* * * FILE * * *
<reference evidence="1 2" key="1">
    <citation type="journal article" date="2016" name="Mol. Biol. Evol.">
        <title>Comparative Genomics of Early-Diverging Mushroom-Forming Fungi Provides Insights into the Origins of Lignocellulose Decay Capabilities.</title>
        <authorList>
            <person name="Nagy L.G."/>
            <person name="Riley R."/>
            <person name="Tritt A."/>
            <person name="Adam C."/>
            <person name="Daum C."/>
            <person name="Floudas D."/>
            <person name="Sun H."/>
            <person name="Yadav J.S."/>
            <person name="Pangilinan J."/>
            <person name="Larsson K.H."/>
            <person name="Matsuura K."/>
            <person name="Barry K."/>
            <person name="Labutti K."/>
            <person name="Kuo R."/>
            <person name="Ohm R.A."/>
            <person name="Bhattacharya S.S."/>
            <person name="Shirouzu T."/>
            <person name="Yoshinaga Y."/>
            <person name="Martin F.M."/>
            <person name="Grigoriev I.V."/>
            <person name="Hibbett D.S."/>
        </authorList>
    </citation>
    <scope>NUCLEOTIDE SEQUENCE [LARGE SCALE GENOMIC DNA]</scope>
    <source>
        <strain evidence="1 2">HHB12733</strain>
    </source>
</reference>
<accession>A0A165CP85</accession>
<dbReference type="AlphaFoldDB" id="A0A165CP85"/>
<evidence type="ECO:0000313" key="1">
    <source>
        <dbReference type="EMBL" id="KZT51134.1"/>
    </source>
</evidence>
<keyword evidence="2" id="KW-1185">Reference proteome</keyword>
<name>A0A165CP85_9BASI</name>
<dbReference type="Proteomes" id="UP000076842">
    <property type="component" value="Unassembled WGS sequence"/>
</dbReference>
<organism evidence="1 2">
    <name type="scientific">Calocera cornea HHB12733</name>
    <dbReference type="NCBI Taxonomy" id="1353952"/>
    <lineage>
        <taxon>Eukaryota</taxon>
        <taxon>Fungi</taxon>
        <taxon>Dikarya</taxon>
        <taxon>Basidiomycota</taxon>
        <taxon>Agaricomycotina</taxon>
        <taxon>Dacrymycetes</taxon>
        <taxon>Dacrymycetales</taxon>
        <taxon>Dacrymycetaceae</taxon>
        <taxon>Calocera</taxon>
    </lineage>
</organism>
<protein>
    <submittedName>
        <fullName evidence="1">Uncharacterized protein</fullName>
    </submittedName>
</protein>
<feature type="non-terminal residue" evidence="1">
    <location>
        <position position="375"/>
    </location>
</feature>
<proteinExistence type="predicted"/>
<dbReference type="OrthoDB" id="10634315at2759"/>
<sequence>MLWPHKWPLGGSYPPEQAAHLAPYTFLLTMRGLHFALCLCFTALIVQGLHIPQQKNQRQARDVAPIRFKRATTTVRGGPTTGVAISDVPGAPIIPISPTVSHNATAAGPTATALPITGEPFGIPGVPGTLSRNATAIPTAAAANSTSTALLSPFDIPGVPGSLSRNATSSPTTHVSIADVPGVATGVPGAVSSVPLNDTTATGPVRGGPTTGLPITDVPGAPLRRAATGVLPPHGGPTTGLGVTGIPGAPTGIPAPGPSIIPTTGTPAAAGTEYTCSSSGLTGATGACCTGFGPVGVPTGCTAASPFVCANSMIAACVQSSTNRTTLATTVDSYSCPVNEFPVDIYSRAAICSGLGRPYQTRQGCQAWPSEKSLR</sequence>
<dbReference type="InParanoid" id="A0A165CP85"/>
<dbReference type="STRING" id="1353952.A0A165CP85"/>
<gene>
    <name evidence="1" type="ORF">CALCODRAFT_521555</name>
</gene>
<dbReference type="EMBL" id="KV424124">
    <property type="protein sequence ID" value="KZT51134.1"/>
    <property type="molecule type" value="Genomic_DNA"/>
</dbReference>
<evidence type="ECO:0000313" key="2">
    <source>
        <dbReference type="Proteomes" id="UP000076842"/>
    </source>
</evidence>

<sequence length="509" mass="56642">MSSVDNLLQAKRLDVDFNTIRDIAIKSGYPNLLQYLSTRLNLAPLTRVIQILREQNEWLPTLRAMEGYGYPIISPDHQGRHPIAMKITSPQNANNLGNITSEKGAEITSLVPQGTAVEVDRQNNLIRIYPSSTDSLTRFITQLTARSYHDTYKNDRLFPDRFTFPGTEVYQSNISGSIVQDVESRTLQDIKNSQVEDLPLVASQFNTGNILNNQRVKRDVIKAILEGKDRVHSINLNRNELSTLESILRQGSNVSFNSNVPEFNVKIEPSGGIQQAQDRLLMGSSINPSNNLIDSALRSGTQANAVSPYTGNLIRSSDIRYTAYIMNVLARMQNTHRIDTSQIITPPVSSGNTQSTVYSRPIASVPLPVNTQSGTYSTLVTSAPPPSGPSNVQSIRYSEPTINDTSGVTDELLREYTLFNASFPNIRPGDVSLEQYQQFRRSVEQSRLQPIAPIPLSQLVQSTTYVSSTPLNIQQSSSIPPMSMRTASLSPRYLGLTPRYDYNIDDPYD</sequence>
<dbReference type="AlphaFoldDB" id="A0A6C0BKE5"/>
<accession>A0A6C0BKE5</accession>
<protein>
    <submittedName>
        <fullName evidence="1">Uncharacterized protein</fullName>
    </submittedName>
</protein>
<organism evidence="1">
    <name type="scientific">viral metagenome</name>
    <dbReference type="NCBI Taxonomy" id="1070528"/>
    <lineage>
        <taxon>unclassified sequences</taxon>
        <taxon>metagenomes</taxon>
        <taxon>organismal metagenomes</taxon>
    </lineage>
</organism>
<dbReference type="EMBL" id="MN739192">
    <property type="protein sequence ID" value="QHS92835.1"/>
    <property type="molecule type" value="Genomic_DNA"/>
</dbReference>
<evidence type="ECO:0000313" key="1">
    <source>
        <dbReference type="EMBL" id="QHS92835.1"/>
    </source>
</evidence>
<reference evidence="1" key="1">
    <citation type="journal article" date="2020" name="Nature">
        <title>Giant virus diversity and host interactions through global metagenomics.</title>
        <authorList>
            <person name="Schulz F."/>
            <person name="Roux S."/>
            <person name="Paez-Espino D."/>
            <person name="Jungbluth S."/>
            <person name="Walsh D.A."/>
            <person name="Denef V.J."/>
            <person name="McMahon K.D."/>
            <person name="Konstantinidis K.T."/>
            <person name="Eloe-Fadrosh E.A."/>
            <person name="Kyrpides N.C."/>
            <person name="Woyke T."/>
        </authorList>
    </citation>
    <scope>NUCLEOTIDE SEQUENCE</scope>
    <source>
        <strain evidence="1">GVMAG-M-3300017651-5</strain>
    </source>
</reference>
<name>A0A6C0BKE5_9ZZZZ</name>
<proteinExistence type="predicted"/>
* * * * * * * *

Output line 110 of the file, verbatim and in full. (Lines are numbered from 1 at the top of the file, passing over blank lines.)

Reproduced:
        <dbReference type="EMBL" id="QHS92835.1"/>